We found the early NTZ restart to be protective against postpartum relapses, as reported previously,4 6 19 and pregnancy relapses associated with an increased postpartum relapse risk,4 6 7 especially for severe relapses. In contrast, two other large studies could not confirm a beneficial effect of early NTZ treatment8 or NTZ treatment during the postpartum year,11 which might be explained by the short NTZ therapy break in our cohort of a median of 70 days in the maintaining-group versus approximately 100 days reported by Landi et al.11 Consistent with this, the randomized 24- week Natalizumab treatment interruption study (RESTORE) reported most relapses 112 days after NTZ discontinuation.20

In our observation, extending NTZ dosing intervals to 6–8 weeks was not associated with pregnancy or postpartum relapses, in line with the comparison of switching to 6-week dosing of natalizumab versus continuing with 4-week dosing in patients with relapsing-remitting multiple sclerosis (NOVA) trial, which demonstrated similar disease control,21 but extending dosing intervals to 12 weeks was associated with increased clinical and MRI disease activity in other studies.22 23 A recent analysis also describes a decrease in NTZ efficacy with increasing dosing intervals, but every-6-week dosing was likely to maintain the efficacy of NTZ, particularly at body weights<80 kg,24 which applies to our study population.

The theoretical advantage of extending dosing intervals is the reduction of fetal NTZ exposure. In our cohort we did not discover essential differences between neonatal outcomes; both preterm births and congenital abnormalities were in line with the general population.23–25 Of importance more infants were smaller than expected, with 20% being SGA. The SGA rate in European countries is specified with 10%, using national reference percentiles to avoid misclassification.25 Reassuringly, we observed no significant difference for SGA between exposure groups. Significantly lower birth weights compared with healthy14 or unexposed control groups26 and a significant birth weight reduction of 169 g27 for NTZ first trimester exposure has been previously described. However, the mean birth weight of term born neonates in our cohort (3296 g±433) was within the expected range in the German population (3362 g±557).28 Two small case series of pregnancies with third trimester NTZ exposure reported birth weights under the expected range, with mean birth weight 2723±416 g and median birth weight 2778 g (range 2100–3790), respectively,10 29 which is substantially lower than recently reported (median birth weight male: 3168 g; female: 3315 g)13 and in our study population. This birth weight reduction might be explained by the high number of relapses and glucocorticosteroid treatments during pregnancy, although high-dose glucocorticosteroid exposure was not associated with a lower mean birth weight or SGA newborns in this cohort, but has been described in the literature.30 Also, there has been a long lasting discussion on the effect of the MS disease itself on birth weight reduction in further observations.31 A recent systematic review indicates an increased risk for SGA among women with MS32 depending on three cohort studies,33–35 but the association between high disease activity and reduced birth weight has not been adequately studied so far. Thus, this finding needs further investigation, to rule out an increased risk of intrauterine growth restriction after NTZ pregnancy exposure or active MS itself, as low birth weight is a risk factor for several diseases in adult life.36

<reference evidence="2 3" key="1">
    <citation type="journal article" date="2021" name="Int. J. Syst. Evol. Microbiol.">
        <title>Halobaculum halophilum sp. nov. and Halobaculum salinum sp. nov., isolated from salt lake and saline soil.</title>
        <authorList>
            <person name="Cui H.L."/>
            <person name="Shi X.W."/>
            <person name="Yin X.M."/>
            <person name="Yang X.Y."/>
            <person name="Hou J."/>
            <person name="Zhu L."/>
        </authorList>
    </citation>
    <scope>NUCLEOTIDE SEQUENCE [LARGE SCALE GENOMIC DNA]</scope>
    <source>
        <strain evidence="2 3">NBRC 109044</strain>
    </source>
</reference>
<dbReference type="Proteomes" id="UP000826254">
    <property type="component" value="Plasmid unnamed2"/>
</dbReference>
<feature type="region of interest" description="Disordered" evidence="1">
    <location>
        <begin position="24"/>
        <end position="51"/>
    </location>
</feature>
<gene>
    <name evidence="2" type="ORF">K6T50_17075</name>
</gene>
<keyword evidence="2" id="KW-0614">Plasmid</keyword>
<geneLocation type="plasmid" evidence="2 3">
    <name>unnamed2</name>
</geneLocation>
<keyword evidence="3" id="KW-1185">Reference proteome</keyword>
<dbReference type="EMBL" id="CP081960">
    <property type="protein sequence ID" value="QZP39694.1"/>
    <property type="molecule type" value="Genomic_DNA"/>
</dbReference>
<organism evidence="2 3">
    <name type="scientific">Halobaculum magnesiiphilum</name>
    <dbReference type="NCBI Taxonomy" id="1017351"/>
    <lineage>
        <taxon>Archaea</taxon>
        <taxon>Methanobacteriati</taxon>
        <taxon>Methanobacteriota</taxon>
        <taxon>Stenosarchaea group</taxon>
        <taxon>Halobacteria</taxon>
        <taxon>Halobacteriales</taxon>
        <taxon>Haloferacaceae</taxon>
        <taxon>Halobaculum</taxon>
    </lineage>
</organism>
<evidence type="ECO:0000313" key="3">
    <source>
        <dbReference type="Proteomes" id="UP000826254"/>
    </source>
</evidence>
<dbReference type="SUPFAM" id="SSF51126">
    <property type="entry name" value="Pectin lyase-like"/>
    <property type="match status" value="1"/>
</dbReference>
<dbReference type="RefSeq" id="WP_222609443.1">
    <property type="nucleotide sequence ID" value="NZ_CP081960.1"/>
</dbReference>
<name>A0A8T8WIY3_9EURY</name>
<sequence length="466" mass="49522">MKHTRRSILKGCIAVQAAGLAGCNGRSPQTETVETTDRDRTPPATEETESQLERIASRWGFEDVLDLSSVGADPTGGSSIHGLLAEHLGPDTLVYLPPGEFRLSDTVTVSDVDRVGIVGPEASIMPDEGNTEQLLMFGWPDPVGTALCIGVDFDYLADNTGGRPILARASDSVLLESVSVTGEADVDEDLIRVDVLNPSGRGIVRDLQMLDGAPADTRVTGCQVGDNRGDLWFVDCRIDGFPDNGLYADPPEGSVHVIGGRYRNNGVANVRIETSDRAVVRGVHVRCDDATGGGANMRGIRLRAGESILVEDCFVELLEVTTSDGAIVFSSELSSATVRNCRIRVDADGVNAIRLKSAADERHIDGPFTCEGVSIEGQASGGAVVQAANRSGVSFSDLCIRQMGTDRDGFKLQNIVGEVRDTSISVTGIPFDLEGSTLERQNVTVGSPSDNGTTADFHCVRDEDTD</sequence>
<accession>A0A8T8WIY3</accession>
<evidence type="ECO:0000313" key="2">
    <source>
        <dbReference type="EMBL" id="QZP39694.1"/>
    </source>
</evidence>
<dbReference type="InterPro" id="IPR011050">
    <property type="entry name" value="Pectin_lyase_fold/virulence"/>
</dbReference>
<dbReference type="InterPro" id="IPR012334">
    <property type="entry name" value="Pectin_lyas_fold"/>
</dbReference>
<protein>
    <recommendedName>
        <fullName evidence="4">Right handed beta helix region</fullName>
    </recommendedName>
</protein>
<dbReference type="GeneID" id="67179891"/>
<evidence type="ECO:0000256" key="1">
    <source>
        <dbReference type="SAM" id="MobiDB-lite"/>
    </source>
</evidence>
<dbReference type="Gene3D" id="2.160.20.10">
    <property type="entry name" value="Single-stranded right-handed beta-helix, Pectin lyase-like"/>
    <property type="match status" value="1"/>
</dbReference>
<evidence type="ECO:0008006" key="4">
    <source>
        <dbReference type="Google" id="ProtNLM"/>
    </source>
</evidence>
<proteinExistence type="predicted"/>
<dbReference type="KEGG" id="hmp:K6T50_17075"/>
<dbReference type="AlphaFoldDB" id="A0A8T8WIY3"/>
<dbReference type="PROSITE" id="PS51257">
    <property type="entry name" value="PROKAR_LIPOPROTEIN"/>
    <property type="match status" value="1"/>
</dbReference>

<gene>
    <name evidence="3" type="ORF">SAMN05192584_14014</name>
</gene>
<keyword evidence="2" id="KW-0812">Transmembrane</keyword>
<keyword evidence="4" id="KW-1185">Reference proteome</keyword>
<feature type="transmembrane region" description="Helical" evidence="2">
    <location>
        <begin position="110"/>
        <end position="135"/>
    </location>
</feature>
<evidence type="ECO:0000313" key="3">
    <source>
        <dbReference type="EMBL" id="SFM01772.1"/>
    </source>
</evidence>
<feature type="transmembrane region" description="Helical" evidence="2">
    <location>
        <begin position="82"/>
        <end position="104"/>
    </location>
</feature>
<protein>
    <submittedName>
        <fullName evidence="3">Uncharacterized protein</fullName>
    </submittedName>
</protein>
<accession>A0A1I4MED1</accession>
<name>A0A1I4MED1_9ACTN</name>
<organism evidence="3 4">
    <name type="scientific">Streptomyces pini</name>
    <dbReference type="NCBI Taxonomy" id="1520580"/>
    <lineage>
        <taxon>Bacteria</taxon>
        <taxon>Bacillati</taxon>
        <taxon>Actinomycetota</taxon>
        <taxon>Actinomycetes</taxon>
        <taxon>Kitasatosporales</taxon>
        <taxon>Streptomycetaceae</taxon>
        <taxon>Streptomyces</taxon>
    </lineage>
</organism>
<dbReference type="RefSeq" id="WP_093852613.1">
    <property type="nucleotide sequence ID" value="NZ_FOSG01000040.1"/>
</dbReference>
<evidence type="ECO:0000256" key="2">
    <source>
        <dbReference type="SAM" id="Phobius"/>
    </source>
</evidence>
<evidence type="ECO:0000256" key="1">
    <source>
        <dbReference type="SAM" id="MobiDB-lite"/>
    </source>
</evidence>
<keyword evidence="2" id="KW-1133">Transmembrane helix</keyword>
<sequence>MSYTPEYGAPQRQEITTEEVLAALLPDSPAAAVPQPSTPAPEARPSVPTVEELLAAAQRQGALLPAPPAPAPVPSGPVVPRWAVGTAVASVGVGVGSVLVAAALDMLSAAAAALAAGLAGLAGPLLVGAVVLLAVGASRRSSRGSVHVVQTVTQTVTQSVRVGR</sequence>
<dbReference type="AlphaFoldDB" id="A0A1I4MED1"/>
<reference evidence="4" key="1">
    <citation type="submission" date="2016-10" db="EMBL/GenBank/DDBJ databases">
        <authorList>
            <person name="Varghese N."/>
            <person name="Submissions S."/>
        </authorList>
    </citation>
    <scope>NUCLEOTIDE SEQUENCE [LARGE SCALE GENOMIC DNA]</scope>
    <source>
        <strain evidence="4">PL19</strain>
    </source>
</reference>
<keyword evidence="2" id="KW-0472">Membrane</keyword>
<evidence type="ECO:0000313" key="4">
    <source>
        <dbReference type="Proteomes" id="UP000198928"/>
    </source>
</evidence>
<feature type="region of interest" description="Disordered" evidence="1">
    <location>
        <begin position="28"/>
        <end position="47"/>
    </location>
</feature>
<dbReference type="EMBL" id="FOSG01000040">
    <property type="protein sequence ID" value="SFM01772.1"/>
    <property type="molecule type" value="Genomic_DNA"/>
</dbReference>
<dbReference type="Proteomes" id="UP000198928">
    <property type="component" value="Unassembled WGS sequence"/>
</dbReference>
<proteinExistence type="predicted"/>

HA, as described in cynomolgus monkeys37 and humans,10 were common in neonates exposed to NTZ after 30th gw (67% with all kinds of HA) and can be explained by the pharmacokinetic and pharmacodynamic characteristics of the substance. NTZ, as a monoclonal IgG4 antibody acting as an α4-integrin inhibitor, is actively transported over the blood–placenta barrier by the fetal Fc-receptor, which is increasingly expressed from the 22nd gw.38 Studies indicate that α4-integrins are important for the migration of erythroid progenitors and pre-B-cells beneath the stroma.39 Therefore, it is possible that NTZ interferes with fetal hematopoiesis through α4-integrin inhibition. The frequency of HA occurrence has been inconsistently described so far, from 10/13 (77%) in a small case series10 to 4/69 (6%) in a smaller cohort study.11 The difference to our finding of 36.8% of newborns with anaemia or thrombocytopaenia can most likely be explained by the median gw of last NTZ exposure in gw 34 (range 32–36)10 compared with 30.9 (IQR 26.9–33.3) in our cohort. Landi et al stated, that only a minority of their cohort was exposed to NTZ after the 30th gw.11 Different definitions for HA might also lead to an underestimation, therefore we decided to define abnormalities with days-of-life specific standard value, as especially the normal circulating concentrations of haemoglobin, platelets, leucocytes and bilirubin are known to be influenced by neonatal age.16

Strengths and limitations

Strengths of this study include a high enrolment rate during the first trimester of pregnancy, resulting in reliable, robust and prospective long-term data of high-quality, along with a large sample size and including a control group. By measuring the fetal HA risk in the majority of our cohort on the one hand and the maternal disability risk on the other hand, this study provides important information and supports decision-making for women with highly-active MS and their treating clinicians in the field of pregnancy planning.